The Little Mermaid
Big community theater
by Frances Kai-Hwa Wang
From the February, 2019 issue
"It's so clear, can't you hear, I'm the ONE," careens a soprano into the upper reaches of the atmosphere at a Burns Park Players rehearsal for their upcoming production of The Little Mermaid. As cast members in this large ensemble scene ramble across the stage at Tappan Middle School, choreographer (and U-M student) Natalie Kastner coaches them to think about their characters' backstories: "You know Game of Thrones? Everyone has their position in society."
Though based on the 1989 Disney film about the mermaid Ariel who falls in love with a human prince, the stage version reverberates in a more feminist fashion. Ursula the Sea Witch and King Triton are portrayed as equals, and Ariel takes a more active role in escaping from Ursula. Because the Burns Park Players cast a woman as Ariel's sidekick Flounder, executive producer Shoshana Hurand likes to note that their production passes the Bechdel test: two women characters talk to each other about something other than a man. The play also includes many more songs than the film, celebrating "The World Above" as well as the world "Under the Sea."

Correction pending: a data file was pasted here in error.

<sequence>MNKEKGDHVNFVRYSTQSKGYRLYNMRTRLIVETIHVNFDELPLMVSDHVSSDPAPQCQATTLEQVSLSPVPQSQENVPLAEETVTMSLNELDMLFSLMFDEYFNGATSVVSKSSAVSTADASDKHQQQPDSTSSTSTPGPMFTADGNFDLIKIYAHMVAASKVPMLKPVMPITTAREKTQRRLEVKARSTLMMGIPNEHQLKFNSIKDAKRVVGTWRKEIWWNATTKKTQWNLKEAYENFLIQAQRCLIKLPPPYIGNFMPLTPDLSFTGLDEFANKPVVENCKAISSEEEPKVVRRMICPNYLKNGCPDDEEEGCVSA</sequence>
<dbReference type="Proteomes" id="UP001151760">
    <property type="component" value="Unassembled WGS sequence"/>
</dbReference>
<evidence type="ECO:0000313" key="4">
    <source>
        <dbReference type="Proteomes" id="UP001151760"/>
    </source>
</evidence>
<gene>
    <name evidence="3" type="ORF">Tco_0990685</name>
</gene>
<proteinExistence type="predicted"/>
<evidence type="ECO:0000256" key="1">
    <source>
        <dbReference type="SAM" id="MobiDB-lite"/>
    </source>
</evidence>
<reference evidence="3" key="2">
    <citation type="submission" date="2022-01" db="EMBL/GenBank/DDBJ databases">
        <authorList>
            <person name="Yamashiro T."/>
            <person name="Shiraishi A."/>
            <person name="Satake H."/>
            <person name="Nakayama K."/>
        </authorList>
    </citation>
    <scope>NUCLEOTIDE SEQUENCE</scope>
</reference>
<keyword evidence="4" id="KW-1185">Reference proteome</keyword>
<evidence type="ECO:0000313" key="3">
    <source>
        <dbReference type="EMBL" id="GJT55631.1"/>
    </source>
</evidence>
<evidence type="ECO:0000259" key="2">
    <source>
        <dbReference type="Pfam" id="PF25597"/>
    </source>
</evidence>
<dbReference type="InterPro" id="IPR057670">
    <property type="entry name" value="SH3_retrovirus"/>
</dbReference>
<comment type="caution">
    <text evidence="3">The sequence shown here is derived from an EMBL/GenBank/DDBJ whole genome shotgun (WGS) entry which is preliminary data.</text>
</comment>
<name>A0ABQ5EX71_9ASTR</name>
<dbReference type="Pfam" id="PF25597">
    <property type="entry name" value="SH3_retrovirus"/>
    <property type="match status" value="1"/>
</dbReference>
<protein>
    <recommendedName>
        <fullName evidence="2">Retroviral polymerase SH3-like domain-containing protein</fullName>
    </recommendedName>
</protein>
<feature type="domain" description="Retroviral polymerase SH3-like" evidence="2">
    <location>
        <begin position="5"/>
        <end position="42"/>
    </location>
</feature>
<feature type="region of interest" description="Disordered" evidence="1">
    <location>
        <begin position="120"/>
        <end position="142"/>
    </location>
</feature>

A treasure of the neighborhood, the Players bring together neighbors, parents, teachers, staff, and children of Burns Park Elementary. Formed in 1984, the group stages one family-oriented musical theater production each year to support the arts in the schools. Although the main cast and crew are all adults, productions have featured as many as sixty children. Some later come back as adults, including Jordan McKay, this year's accompanist, and Lizzie Randolph, who plays Ariel.
This year's director is James Harbaugh, Jr.--yes, that Harbaugh. A senior at the U-M School of Music, Theatre, & Dance, he's working on his BFA in directing. "I decided to come here [for school], and coincidentally, my dad decided to come here, too," says the son of the U-M football coach. "I was trying to get away from home, and home came to me."
When Ursula, played by Carly Groves,
comes on stage, Harbaugh reminds the cast, "Obviously when she comes in, she's a big freaking scary octopus. I want to see scared." Then he has a sudden brainstorm. As royal advisor Grimsby (John Pottow) entreats Prince Eric (Tim Ziegler) to choose one of the singing princesses to be his bride, Harbaugh quickly rearranges the tableau to highlight and celebrate Fredda Clisham, a beloved member of the ensemble who is ninety-nine years old and in her twelfth production. The cast bursts into applause.
The Burns Park Players perform The Little Mermaid February 1, 2, 8, and 9.
[Originally published in February, 2019.]
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